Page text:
By Elizabeth Fullerton
Despite having a successful business spanning fashion, furniture and interiors, British designer Faye Toogood decided three years ago that she needed to find a new creative language. Shortly after giving birth to twins, she spent nearly 12 months creating maquettes furniture with whatever materials were available in her East London studio.
“I went back to basics, using card, paper, wire, Scotch tape and brown tape. I realized I was trying to lock out all the influences and references going on in my head and form my own A to Z,” she tells me via WhatsApp video from her home in Hampshire, an hour’s train ride southwest of London. “By the end of that year, I’d made hundreds of maquettes. It became a bit obsessive actually.”
The fruit of that endeavor is showcased in her exhibition “Faye Toogood Assemblage 6: unlearning,” on view at Friedman Benda in New York through October 17. The new pieces represent a break with the smooth minimalism of her previous collections, which have included variations on her iconic chunky-legged Roly Poly chair and her Elemental table incorporating geometric shapes. What Toogood is presenting here are scaled-up versions of her maquettes, faithfully retaining their fragile appearance in a feat of trompe l’oeil.
In place of masking tape, cardboard and wire, the works have been produced in durable materials like bronze, steel and cast aluminum. The point, she explains, was “to keep the essence of the idea, preserving that moment of creation and all the vulnerability of the maquette and the naivety of that first touch.”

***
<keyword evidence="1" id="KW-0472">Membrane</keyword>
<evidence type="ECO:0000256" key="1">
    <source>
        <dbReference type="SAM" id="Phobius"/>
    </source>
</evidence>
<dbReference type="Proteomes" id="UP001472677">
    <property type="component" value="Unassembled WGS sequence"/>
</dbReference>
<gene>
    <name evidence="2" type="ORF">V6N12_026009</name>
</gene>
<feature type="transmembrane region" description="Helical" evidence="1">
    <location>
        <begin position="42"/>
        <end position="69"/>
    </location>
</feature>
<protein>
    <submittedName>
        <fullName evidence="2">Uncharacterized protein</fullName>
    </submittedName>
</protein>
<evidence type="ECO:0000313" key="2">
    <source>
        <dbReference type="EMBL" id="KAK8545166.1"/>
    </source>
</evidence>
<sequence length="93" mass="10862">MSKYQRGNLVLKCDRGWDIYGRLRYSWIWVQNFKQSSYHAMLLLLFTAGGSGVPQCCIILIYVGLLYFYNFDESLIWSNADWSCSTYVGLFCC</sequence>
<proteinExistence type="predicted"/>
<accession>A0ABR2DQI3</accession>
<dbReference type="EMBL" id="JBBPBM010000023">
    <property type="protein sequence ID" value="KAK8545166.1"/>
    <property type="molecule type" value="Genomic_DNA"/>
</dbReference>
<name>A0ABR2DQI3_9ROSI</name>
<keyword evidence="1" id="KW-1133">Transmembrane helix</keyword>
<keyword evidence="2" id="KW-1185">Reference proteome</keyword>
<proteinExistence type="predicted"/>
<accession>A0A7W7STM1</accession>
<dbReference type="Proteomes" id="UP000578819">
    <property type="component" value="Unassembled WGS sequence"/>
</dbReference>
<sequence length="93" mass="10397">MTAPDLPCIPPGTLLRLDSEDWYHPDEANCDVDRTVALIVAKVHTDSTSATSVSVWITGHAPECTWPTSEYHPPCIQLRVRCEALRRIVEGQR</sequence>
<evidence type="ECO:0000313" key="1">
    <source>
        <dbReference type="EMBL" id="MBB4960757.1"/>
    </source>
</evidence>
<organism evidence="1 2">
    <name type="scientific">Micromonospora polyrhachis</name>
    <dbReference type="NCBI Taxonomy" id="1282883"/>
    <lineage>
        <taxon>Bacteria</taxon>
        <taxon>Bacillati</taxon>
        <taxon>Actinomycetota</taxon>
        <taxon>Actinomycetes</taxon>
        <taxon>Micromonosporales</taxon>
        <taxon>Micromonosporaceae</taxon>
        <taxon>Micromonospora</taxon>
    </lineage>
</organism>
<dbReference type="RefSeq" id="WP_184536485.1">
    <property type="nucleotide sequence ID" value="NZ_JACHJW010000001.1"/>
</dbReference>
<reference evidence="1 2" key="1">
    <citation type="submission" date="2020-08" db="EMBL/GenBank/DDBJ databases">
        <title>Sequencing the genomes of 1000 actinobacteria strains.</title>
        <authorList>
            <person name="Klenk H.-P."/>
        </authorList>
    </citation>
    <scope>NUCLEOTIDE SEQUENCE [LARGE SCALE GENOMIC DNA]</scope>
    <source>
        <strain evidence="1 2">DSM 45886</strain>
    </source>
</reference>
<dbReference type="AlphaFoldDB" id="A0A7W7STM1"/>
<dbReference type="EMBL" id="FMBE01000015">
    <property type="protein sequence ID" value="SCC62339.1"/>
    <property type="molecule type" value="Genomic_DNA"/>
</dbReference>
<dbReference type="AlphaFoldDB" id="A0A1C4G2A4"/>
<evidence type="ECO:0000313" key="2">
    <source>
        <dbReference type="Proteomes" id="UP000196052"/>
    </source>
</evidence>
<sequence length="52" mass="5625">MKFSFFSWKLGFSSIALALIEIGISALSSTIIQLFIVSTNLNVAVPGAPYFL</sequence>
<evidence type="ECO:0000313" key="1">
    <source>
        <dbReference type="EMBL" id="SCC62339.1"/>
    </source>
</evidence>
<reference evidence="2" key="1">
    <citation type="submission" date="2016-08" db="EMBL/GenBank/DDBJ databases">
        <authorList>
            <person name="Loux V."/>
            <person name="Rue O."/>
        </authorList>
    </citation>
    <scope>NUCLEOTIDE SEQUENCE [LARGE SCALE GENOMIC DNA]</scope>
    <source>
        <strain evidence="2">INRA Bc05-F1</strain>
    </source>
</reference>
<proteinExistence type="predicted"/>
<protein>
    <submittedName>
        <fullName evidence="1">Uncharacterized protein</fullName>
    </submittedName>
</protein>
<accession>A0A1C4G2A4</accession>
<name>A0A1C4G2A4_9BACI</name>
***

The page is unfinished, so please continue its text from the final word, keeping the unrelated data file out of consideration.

The show is full of surprises and humor. The Box stool, for instance, resembles a rumpled, torn cardboard box patched together with brown tape but is in fact made of hand-painted bronze. “There’s a joke there that I personally find funny,” Toogood says. Similarly, herWire & Card chairmay look like it’s fashioned from a coat hanger, but an ironworker painstakingly curled every piece of metal to replicate the maquette.
Other virtuosic pieces includea six-foot-tall floor lamp apparently made of white masking tape; the Paper chair, made from cast aluminum; and a cement-composite sofa resembling a giant’s pudgy foot, precisely evoking the feel of the original clay model. The maquettes are displayed on a shelf running around the room alongside the larger pieces, which question the boundaries between furniture and sculpture.
This exposure of process is unconventional. But Toogood has always been an anomaly in the design world. After a childhood spent running free in the English countryside with nature as her playground, she studied art history at Bristol University rather than attend art school.
She later worked as an editor atWorld of Interiorsmagazine. The experience instilled in her a nonhierarchical appreciation of materials and good design, she says, whether that was “a hut in Mali, an eighteenth-century teapot or a squat in Brooklyn.”
While working at the magazine, she met her husband Matt Gibberd — cofounder of the British design-led real estate agency the Modern House — with whom she has three children. The couple recently swapped London living for a large country house near the historic town of Winchester, a move that Toogood says has been transformative, allowing the kids to spend all their time in the garden. “Now, I find myself returning to a rural existence, and I can see my work getting more sculptural,” she notes.